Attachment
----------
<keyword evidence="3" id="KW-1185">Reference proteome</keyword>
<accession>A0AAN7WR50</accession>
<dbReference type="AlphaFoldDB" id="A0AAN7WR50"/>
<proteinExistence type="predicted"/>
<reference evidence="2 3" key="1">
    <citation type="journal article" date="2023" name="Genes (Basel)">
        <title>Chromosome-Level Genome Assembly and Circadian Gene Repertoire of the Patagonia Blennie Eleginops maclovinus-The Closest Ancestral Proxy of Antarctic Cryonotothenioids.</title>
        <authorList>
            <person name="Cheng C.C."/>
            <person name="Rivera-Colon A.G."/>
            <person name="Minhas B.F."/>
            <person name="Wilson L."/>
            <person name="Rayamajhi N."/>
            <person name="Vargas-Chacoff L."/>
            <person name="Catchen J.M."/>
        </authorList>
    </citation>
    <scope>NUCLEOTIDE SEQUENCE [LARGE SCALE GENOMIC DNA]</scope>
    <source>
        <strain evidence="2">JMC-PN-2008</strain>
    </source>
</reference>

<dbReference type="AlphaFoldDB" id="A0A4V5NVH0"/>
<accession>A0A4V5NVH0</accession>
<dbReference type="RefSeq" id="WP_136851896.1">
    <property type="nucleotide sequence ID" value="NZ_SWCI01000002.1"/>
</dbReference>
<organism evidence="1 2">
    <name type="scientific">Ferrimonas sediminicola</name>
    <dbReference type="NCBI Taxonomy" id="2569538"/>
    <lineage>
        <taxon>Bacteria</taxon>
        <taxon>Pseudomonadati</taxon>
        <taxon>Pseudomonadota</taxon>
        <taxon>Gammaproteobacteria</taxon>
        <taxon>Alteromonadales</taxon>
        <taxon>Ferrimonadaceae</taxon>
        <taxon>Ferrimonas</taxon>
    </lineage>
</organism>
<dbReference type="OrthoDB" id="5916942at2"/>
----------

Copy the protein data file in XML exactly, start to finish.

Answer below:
<keyword evidence="3" id="KW-1185">Reference proteome</keyword>
<accession>A0AAN7WR50</accession>
<dbReference type="AlphaFoldDB" id="A0AAN7WR50"/>
<proteinExistence type="predicted"/>
<reference evidence="2 3" key="1">
    <citation type="journal article" date="2023" name="Genes (Basel)">
        <title>Chromosome-Level Genome Assembly and Circadian Gene Repertoire of the Patagonia Blennie Eleginops maclovinus-The Closest Ancestral Proxy of Antarctic Cryonotothenioids.</title>
        <authorList>
            <person name="Cheng C.C."/>
            <person name="Rivera-Colon A.G."/>
            <person name="Minhas B.F."/>
            <person name="Wilson L."/>
            <person name="Rayamajhi N."/>
            <person name="Vargas-Chacoff L."/>
            <person name="Catchen J.M."/>
        </authorList>
    </citation>
    <scope>NUCLEOTIDE SEQUENCE [LARGE SCALE GENOMIC DNA]</scope>
    <source>
        <strain evidence="2">JMC-PN-2008</strain>
    </source>
</reference>

<dbReference type="AlphaFoldDB" id="A0A4V5NVH0"/>
<accession>A0A4V5NVH0</accession>
<dbReference type="RefSeq" id="WP_136851896.1">
    <property type="nucleotide sequence ID" value="NZ_SWCI01000002.1"/>
</dbReference>
<organism evidence="1 2">
    <name type="scientific">Ferrimonas sediminicola</name>
    <dbReference type="NCBI Taxonomy" id="2569538"/>
    <lineage>
        <taxon>Bacteria</taxon>
        <taxon>Pseudomonadati</taxon>
        <taxon>Pseudomonadota</taxon>
        <taxon>Gammaproteobacteria</taxon>
        <taxon>Alteromonadales</taxon>
        <taxon>Ferrimonadaceae</taxon>
        <taxon>Ferrimonas</taxon>
    </lineage>
</organism>
<dbReference type="OrthoDB" id="5916942at2"/>